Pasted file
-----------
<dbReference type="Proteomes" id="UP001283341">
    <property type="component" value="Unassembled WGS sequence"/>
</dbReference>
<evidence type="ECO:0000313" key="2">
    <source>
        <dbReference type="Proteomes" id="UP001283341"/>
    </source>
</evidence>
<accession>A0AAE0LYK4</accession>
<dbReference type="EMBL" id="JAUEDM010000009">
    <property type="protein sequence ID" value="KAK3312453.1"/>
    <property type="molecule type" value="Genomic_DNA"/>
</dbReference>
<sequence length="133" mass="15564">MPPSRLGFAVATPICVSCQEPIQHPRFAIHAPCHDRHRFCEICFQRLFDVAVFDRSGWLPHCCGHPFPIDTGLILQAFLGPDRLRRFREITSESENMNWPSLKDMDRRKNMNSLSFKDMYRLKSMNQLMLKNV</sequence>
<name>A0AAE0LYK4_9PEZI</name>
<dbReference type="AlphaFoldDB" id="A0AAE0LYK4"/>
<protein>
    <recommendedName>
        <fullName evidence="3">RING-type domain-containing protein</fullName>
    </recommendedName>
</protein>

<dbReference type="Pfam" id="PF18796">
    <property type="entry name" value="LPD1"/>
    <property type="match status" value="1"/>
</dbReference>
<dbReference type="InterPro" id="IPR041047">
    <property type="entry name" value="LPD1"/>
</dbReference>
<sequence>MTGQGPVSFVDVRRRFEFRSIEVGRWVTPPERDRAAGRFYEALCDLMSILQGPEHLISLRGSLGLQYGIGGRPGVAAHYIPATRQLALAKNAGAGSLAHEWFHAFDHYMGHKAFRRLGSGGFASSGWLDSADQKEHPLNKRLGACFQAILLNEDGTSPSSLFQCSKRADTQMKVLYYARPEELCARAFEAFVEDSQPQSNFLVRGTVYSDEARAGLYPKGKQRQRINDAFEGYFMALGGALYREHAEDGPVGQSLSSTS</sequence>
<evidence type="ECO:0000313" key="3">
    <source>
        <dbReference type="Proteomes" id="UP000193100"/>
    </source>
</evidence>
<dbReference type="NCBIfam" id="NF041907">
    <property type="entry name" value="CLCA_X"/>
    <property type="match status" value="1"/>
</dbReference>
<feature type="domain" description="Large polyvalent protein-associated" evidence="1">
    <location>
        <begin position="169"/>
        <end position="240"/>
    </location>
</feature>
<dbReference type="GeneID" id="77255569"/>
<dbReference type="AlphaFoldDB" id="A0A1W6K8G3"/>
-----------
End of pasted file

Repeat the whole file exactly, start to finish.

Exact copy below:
<dbReference type="Proteomes" id="UP001283341">
    <property type="component" value="Unassembled WGS sequence"/>
</dbReference>
<evidence type="ECO:0000313" key="2">
    <source>
        <dbReference type="Proteomes" id="UP001283341"/>
    </source>
</evidence>
<accession>A0AAE0LYK4</accession>
<dbReference type="EMBL" id="JAUEDM010000009">
    <property type="protein sequence ID" value="KAK3312453.1"/>
    <property type="molecule type" value="Genomic_DNA"/>
</dbReference>
<sequence length="133" mass="15564">MPPSRLGFAVATPICVSCQEPIQHPRFAIHAPCHDRHRFCEICFQRLFDVAVFDRSGWLPHCCGHPFPIDTGLILQAFLGPDRLRRFREITSESENMNWPSLKDMDRRKNMNSLSFKDMYRLKSMNQLMLKNV</sequence>
<name>A0AAE0LYK4_9PEZI</name>
<dbReference type="AlphaFoldDB" id="A0AAE0LYK4"/>
<protein>
    <recommendedName>
        <fullName evidence="3">RING-type domain-containing protein</fullName>
    </recommendedName>
</protein>

<dbReference type="Pfam" id="PF18796">
    <property type="entry name" value="LPD1"/>
    <property type="match status" value="1"/>
</dbReference>
<dbReference type="InterPro" id="IPR041047">
    <property type="entry name" value="LPD1"/>
</dbReference>
<sequence>MTGQGPVSFVDVRRRFEFRSIEVGRWVTPPERDRAAGRFYEALCDLMSILQGPEHLISLRGSLGLQYGIGGRPGVAAHYIPATRQLALAKNAGAGSLAHEWFHAFDHYMGHKAFRRLGSGGFASSGWLDSADQKEHPLNKRLGACFQAILLNEDGTSPSSLFQCSKRADTQMKVLYYARPEELCARAFEAFVEDSQPQSNFLVRGTVYSDEARAGLYPKGKQRQRINDAFEGYFMALGGALYREHAEDGPVGQSLSSTS</sequence>
<evidence type="ECO:0000313" key="3">
    <source>
        <dbReference type="Proteomes" id="UP000193100"/>
    </source>
</evidence>
<dbReference type="NCBIfam" id="NF041907">
    <property type="entry name" value="CLCA_X"/>
    <property type="match status" value="1"/>
</dbReference>
<feature type="domain" description="Large polyvalent protein-associated" evidence="1">
    <location>
        <begin position="169"/>
        <end position="240"/>
    </location>
</feature>
<dbReference type="GeneID" id="77255569"/>
<dbReference type="AlphaFoldDB" id="A0A1W6K8G3"/>